We all know that the Internet of Things (IoT) represents game-changing transformation in the industrial application of technology…or at least we think we do. Perhaps more accurately, we sense that denying IoT’s significance would be foolishly contrarian. And while we might have an innate sense of why IoT is so important, we also might come up short when pressed to describe specific applications of IoT technology.
That’s why I love learning about real use cases, especially ones that veer off the path of domains like preventive maintenance, which are almost cliché. Recently, I had the chance to learn of one such IoT application. It’s rich, complex and it satisfyingly broadened how I think about IoT. Specifically, I spoke with the Daniel Koppel, Co-Founder and CEO of Israeli company Prospera, which focuses on the application of IoT in agriculture.
The use case
Prospera, a company founded about 2 years ago by a team of computer scientists and agronomists, has built some very interesting technology that centers around monitoring crop growth, in order to optimize it. While farmers have long had some data — like weather readings and low-resolution satellite images — available to them, it turns out not to be enough. And even if it were, weather data from a government weather station — which might be 30km away from the actual growing area — doesn’t deliver the “hyper-local” climate data that is crucial.
When you grow in volume, though, the geographic dispersal of your farmland makes it difficult to go around and collect that data manually — and the rural settings for that farmland make the electrical and network connectivity, that had been necessary to collect that data, hard to come by.
It’s different now
But now low-cost sensors can obtain temperature and humidity data; and low-cost cameras can measure light/radiation and gather valuable images. The devices can communicate over WiFi or 3G mobile data technology and can often run on solar power. This approach has been making technology with great efficacy in indoor agriculture, increasingly applicable in outdoor settings too.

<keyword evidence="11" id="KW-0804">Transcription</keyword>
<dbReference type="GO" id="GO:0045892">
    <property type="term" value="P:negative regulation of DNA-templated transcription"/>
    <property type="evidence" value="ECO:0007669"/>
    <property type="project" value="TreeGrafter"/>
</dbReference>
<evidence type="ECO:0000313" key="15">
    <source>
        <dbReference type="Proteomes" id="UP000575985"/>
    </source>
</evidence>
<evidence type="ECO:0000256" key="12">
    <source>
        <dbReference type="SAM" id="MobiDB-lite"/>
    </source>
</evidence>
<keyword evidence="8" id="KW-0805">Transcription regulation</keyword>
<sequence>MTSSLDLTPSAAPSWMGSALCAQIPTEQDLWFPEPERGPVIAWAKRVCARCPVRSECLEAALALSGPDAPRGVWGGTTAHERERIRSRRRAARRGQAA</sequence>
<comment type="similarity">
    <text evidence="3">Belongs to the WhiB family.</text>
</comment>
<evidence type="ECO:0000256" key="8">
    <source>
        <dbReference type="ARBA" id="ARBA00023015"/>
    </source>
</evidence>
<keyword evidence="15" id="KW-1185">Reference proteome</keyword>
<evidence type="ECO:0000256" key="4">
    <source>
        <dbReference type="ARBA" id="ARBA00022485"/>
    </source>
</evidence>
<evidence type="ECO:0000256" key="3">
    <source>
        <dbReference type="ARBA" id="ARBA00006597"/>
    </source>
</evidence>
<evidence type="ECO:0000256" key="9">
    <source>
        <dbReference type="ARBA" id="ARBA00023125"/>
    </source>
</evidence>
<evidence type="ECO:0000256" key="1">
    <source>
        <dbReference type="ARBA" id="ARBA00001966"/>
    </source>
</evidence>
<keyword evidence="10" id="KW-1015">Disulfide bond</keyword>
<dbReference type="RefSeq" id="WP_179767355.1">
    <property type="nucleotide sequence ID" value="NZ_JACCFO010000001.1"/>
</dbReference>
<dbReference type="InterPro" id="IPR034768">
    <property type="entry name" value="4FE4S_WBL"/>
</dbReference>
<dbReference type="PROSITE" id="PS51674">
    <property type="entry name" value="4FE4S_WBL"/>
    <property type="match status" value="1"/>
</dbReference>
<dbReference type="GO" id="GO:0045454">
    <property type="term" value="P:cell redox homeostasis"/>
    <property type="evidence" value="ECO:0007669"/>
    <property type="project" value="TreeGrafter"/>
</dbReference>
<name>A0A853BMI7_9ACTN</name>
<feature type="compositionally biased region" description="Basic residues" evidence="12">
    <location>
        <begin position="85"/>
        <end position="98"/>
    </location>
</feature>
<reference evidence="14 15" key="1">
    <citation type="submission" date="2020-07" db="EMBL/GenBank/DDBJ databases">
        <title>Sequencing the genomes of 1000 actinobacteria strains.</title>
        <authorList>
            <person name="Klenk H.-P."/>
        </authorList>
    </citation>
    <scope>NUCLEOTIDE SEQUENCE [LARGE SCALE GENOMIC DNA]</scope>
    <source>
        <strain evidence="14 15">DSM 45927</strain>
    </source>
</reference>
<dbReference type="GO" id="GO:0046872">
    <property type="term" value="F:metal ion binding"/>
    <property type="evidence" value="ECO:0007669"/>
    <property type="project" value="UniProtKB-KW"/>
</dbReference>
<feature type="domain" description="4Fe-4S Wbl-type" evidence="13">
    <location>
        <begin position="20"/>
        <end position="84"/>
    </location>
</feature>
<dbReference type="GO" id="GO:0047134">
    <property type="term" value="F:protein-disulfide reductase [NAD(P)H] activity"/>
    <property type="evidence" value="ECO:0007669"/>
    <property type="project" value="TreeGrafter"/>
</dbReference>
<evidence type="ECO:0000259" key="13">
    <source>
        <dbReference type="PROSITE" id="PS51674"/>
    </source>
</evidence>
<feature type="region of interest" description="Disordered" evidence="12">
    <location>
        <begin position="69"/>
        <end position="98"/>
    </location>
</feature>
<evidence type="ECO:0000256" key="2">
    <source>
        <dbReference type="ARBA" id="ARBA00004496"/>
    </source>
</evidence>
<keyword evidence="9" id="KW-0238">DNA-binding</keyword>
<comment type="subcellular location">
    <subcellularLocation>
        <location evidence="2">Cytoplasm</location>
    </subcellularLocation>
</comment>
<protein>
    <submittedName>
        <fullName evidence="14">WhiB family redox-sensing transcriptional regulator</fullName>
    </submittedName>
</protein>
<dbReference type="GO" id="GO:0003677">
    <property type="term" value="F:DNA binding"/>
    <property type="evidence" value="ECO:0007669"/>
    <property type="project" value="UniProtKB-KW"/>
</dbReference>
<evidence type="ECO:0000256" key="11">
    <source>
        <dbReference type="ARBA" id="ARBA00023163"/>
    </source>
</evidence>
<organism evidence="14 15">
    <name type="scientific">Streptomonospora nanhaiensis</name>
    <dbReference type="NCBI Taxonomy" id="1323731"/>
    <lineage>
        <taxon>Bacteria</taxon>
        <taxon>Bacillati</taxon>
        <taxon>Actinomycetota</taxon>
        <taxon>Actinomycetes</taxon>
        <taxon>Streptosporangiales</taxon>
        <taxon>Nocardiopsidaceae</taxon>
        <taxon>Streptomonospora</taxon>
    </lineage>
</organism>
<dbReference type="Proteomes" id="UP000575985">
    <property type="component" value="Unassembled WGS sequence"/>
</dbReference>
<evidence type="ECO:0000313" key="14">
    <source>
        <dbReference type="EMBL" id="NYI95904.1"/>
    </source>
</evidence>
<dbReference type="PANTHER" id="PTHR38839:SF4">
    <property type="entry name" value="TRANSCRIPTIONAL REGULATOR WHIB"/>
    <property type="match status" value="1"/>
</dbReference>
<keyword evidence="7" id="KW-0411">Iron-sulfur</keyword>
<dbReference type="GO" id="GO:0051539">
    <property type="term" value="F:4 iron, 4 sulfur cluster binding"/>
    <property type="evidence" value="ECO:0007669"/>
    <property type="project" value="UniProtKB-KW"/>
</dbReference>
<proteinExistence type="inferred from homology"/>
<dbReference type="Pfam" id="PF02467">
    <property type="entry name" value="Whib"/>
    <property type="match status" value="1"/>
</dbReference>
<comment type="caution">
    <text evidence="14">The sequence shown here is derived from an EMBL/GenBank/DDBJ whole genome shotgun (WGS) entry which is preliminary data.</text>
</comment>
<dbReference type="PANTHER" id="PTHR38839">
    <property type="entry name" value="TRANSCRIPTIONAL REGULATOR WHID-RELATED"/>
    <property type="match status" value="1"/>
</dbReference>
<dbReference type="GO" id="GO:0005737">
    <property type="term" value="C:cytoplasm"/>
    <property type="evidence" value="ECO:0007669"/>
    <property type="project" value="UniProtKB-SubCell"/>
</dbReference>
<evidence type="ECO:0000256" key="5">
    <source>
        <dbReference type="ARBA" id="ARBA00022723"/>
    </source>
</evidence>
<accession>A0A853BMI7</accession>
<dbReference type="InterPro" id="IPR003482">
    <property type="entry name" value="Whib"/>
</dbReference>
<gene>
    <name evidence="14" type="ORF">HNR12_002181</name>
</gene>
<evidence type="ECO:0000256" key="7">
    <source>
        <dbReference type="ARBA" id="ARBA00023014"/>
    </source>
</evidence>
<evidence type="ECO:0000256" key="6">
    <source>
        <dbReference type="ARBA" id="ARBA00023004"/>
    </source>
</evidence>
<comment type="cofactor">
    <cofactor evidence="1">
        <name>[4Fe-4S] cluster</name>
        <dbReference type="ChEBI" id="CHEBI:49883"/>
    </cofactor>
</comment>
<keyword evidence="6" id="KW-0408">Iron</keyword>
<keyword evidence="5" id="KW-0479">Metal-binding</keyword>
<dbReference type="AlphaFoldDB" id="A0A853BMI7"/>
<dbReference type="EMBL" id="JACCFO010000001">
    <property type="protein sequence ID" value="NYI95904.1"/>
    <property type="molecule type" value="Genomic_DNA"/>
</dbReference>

Prospera does not view itself as a sensor company though, but rather as a data company. And not just one that helps customers collect data and act on it, but one that builds data intelligence and thus domain expertise.
In other words, there is an element of crowd-sourcing here: although granular data is kept private, all data (which, in aggregate, amounts to hundreds of thousands of readings per day) benefits the construction, testing and accuracy of predictive models. These models help track the correlation between specific values in the collected data, crop growth and output. Understanding those correlations, and making predictions based upon them, is where Prospera hits its value proposition sweet spot.
The vision thing
Beyond predictive applications, there are prescriptive applications too. Computer vision/imaging has serious applicability in this domain, as the capture of images combined with pattern recognition technology can help detect crop disease and, on an automated basis, dispatch personnel to address it. It can also help alert farmers to where they need to prune and harvest. So not only is the data collection made more economical, but the methodical analysis of the collected data, and the dispatch of responsive action, is made more feasible and economical as well.